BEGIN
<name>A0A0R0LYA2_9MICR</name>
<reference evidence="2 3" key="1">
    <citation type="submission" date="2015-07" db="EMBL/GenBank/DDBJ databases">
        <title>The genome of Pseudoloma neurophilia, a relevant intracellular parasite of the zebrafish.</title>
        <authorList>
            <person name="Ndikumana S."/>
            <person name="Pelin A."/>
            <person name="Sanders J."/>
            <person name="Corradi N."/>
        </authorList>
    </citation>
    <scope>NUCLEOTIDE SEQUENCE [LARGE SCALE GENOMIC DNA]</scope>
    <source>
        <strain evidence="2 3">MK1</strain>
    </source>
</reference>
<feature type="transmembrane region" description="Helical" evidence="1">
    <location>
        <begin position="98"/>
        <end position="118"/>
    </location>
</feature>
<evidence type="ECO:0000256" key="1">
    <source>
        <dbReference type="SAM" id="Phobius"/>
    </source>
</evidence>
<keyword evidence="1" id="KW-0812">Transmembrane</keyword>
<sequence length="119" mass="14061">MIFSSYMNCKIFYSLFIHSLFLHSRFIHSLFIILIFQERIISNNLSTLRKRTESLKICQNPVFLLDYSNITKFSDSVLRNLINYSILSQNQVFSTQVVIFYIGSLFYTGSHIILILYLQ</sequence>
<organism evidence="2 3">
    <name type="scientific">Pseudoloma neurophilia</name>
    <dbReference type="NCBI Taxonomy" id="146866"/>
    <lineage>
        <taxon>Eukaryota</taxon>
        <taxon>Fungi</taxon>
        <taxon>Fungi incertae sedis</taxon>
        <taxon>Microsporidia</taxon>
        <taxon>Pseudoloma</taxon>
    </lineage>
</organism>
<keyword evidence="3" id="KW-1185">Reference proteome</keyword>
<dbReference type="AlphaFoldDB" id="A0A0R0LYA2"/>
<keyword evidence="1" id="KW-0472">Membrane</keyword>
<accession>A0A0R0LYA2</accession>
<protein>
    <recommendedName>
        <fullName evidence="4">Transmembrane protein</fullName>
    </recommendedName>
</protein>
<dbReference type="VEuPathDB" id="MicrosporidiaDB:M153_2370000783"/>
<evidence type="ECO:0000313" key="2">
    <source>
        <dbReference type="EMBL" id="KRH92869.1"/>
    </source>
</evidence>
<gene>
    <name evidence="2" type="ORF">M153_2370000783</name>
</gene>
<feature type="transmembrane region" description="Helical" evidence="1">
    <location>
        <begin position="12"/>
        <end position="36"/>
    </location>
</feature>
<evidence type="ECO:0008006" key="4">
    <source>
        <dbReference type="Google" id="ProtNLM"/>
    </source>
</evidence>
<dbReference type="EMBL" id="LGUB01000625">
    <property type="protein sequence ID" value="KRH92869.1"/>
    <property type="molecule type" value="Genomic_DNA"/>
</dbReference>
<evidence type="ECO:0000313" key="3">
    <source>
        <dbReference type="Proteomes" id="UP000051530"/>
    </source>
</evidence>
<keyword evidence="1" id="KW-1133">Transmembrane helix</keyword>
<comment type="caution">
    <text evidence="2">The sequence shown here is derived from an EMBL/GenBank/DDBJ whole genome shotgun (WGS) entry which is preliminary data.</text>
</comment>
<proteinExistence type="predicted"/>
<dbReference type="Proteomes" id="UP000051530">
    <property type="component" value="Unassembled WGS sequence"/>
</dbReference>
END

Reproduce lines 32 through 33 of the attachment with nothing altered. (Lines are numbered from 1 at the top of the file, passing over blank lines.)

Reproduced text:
    <dbReference type="NCBI Taxonomy" id="146866"/>
    <lineage>